From problem to Python

Developing a website monitoring tool

By Joseph Carboni

This is an example of using an acute business problem as an opportunity to use Python for a helpful solution – a website status monitor. An exercise in looping, making web requests, and running a python utility from the command line.

(Given the nature of the problem, a basic network ping wasn’t going to be helpful, as the server was technically reachable but returning a 503. So, I turned to the requests library.)

A key web tool stopped working

Perusing customer service emails, I notice a handful of responses from the team about a commonly used tool being down – a platform for building, generating, and tracking job quotes for Friedrich Air Conditioning products – something the team uses daily.

I go to the page myself to investigate and see this.

Yikes! After some digging into the issue, it turns out the data center hosting this application is experiencing an outage. In the back and forth of customer service emails, it’s apparent that my team is constantly going back to the site to check whether it’s up or down

Taking the opportunity

Surely there are existing services for this, but as an exercise, I decided to write a script that will “ping” the site and send me an email when anything changes. I notified the team that I’d be monitoring the site for changes (and it was nice to get that “Thank You!” even before opening the editor.)

What I came up with looked like this:

def ping(host: str, success_code: int, expected_code: int) -> None: 
    # send an initial email that monitoring of `host` has started
    # while the page returns any status code other the `success_code`, loop
        ## send a request and get a response
        ## if the status code changes from expected, capture the response content and email it
        ## if the status code is the `success_code`, loop exits

    # trigger an email that the site is back up and return

Not too bad. When you get into it, all you really need is `requests` and the standard library. I did use a custom utility function for emailing that takes care of opening a connection to the mail server, setting up the components of the email, and sending it (under my own email address), but I’m going to skip over that module.

Here’s the code in full, with the emailing stuff commented out.

import sys  # used later
import time
from datetime import datetime
import requests
import email_as_jdc as email

def ping(host: str, success_code: int, expected_code: int) -> None:
# send the initializing email here -> email.send_email(“Monitoring started”)
    current_code = expected_code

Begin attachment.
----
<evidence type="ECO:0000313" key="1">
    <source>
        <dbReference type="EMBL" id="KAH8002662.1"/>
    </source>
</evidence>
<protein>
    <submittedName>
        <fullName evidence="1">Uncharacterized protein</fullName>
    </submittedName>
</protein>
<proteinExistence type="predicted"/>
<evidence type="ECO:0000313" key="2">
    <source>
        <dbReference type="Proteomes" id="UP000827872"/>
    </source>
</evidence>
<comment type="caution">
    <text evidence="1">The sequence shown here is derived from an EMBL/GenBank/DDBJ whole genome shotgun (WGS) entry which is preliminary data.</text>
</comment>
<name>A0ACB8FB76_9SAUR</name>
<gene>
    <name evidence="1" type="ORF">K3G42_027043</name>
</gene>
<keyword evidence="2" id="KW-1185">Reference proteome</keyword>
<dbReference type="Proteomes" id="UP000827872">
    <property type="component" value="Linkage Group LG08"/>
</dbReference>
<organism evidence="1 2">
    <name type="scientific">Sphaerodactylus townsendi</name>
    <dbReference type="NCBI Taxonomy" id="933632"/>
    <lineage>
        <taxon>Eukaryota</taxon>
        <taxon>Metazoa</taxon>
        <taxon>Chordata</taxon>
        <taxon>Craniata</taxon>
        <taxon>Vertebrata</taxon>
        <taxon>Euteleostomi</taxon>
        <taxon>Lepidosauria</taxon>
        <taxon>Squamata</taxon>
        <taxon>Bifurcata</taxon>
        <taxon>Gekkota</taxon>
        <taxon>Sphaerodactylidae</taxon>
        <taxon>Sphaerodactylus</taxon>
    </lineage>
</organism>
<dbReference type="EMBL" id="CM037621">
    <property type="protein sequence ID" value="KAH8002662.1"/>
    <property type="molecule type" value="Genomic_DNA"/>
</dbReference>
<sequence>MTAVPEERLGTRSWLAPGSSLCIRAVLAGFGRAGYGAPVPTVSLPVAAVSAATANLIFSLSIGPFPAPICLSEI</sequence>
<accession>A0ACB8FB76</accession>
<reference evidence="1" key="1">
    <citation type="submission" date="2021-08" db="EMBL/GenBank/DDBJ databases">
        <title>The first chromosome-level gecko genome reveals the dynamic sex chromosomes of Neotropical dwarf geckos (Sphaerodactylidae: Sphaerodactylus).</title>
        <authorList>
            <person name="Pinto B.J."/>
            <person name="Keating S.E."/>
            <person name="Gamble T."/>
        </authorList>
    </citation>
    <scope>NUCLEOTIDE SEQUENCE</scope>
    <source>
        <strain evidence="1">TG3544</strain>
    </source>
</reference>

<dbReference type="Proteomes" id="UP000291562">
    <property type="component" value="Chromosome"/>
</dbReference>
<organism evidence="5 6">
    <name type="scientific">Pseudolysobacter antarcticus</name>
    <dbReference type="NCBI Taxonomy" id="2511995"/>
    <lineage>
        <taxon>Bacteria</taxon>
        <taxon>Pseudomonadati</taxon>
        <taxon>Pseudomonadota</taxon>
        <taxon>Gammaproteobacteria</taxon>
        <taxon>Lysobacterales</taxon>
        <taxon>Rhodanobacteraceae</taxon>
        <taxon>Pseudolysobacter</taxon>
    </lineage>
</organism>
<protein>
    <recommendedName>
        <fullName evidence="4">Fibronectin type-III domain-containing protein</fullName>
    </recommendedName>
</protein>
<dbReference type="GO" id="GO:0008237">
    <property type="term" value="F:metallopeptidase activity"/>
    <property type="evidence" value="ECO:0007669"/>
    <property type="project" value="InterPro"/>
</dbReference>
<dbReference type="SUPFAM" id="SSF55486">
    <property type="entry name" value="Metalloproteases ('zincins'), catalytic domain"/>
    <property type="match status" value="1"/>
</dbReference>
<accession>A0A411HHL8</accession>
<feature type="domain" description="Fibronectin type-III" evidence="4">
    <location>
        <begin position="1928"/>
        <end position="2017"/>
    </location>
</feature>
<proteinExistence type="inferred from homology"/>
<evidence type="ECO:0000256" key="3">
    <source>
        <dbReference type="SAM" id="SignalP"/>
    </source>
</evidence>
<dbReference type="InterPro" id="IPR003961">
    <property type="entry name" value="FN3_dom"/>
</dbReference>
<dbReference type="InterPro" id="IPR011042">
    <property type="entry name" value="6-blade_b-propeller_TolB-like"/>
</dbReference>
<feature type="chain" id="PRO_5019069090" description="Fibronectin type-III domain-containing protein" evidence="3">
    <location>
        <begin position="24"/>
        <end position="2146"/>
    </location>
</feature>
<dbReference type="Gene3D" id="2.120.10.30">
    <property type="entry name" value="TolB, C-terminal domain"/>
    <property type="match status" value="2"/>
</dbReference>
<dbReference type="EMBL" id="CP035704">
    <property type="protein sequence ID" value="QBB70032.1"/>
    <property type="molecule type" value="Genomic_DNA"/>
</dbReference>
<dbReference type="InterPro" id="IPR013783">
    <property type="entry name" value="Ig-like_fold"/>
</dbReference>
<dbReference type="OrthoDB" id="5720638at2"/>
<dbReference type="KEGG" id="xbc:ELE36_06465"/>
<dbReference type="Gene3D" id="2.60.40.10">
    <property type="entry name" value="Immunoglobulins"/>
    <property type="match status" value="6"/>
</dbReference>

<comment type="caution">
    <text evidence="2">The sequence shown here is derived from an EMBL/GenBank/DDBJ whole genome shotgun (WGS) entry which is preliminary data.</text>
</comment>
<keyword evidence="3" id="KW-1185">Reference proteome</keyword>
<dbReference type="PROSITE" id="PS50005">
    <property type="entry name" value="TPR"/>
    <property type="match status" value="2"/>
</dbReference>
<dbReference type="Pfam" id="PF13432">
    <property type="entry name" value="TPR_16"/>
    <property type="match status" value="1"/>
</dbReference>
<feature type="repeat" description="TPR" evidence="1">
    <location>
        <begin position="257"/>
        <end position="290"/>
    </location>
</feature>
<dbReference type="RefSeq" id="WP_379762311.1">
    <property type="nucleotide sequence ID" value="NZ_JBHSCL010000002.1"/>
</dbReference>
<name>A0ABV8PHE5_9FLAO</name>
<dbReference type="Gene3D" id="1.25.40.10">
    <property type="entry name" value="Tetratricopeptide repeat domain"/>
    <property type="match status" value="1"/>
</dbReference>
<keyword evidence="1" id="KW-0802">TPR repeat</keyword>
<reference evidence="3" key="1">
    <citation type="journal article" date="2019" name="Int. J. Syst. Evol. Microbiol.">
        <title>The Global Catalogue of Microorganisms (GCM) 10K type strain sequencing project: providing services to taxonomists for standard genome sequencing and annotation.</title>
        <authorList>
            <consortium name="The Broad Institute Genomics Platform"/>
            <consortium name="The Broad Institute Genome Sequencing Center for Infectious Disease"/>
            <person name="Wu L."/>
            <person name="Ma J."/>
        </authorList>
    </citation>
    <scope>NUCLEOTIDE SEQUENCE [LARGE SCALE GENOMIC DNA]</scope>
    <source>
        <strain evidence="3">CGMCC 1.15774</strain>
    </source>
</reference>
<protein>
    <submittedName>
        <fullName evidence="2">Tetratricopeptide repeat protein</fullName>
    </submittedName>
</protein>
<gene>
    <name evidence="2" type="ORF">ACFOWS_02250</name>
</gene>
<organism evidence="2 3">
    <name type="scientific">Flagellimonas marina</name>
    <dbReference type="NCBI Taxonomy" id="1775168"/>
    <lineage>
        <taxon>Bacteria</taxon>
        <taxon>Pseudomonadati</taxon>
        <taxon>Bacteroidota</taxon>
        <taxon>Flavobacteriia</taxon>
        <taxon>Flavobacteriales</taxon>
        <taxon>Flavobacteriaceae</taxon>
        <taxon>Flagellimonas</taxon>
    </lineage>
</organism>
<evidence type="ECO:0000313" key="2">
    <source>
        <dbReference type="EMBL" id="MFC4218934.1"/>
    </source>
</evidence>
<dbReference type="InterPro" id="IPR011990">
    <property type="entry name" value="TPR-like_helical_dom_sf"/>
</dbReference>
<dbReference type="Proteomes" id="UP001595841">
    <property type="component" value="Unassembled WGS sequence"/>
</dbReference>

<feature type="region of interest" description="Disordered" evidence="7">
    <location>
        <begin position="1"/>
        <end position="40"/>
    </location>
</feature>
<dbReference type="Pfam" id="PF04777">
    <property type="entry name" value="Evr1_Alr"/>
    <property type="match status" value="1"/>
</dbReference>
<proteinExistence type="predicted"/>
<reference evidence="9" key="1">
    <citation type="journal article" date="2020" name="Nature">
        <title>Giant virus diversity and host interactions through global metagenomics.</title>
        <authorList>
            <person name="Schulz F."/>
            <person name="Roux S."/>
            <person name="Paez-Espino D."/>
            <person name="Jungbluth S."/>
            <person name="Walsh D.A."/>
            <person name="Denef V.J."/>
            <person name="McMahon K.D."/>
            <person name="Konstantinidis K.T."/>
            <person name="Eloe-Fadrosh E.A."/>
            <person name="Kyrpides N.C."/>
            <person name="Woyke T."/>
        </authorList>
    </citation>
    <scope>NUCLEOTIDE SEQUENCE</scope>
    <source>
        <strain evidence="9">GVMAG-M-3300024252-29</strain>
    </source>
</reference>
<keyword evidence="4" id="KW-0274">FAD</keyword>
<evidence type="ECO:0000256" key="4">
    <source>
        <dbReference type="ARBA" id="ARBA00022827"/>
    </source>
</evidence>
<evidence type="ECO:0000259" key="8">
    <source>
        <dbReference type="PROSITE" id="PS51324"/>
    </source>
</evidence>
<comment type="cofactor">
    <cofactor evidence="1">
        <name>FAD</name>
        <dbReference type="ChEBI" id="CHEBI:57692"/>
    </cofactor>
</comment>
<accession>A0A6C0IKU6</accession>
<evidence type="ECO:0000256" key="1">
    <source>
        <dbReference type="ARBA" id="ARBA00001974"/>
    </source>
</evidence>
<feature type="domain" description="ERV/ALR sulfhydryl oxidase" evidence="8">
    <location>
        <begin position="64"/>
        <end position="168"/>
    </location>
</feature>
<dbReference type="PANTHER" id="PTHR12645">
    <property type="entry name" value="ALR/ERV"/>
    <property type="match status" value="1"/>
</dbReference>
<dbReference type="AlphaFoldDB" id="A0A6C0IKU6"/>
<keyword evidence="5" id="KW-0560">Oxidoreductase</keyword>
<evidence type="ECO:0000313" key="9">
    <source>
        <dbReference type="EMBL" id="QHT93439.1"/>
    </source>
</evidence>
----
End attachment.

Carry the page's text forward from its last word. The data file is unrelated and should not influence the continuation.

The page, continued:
msg = ""
    while current_code != success_code:
        if current_code != expected_code:
            expected_code = current_code
            # send email that status code changed->email.send_email(msg)
            response = requests.get(host)
        except Exception as e:
      # keep looping, but show exception in print under finally
            result = str(e)
            result = response.status_code
            current_code = result
            if current_code != expected_code:
   # used in if-statement up top, which will trip
                msg = response.text
            print(f"{}: {result}")
    msg = “Monitoring halted. Site back up”
    # trigger success email -> email.send_email(msg)

With this working, I set up an if __name___ == “__main__” section so that I could get it going in a straightforward way.

if __name__ == "__main__":
        host, success, expected = sys.argv[1:4]
        success = int(success)
        expected = int(expected)
    except Exception:
        print("Error with parameters: please provide a host, a success code and current expected code.")
        print("For example -> python [host] [success] [expected]")

And there we have it. A call in my terminal to get things started:

python 200 503

This was just good enough for the job, nothing fancy, and it ran for a couple days checking status every 5 seconds.

The tool comes back online

While at the gym, I check my email and I’m pleased to see an email, from myself to myself, with a notification! I forwarded this afterwards to the team and let them know the site was back up.

And just to make sure, I visited the site.

The actual code took no longer than a few minutes to write, and I just ran it from the command line in my laptop. In the end, I was able to provide a timely notification to my own team and even sales managers at Friedrich (another “Thank You!”) all while having fun with Python.

About The Author

Joseph Carboni is a multifaceted programmer with a background in bioinformatics, neuroscience, and sales, now focusing on Python development. He developed a ribosomal loading model and contributed to a neuroscience paper before transitioning to a six-year sales career, enhancing his understanding of business and client relations. Currently, he’s a Python Developer at Shupe, Carboni & Associates, improving business processes, and runs Carboni Technology for independent tech projects. Joseph welcomes collaborations and discussions via LinkedIn (Joseph Carboni), Twitter (@JoeCarboni1), or email (

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